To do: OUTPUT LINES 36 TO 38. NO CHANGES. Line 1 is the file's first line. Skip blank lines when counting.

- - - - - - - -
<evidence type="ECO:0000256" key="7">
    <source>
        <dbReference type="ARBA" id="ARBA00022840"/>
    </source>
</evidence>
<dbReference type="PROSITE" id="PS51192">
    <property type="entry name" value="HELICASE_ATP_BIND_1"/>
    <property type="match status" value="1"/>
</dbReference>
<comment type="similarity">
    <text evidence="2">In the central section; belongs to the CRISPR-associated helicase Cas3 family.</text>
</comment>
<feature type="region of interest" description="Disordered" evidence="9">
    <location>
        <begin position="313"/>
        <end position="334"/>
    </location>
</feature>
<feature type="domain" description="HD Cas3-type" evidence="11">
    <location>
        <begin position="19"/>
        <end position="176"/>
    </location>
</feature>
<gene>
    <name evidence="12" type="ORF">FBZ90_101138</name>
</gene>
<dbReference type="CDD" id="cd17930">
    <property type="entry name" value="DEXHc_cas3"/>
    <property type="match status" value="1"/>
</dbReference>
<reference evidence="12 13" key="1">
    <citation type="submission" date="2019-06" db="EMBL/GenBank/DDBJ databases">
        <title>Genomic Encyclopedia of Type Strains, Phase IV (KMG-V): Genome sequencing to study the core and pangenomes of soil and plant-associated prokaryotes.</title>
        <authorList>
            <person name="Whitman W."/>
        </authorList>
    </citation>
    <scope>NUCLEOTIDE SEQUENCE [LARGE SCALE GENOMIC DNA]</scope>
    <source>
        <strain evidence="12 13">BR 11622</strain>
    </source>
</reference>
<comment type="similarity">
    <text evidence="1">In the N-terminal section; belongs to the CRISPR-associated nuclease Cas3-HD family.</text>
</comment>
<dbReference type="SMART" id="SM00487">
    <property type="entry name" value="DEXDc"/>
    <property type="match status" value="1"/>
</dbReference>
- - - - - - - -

            <person name="Whitman W."/>
        </authorList>
    </citation>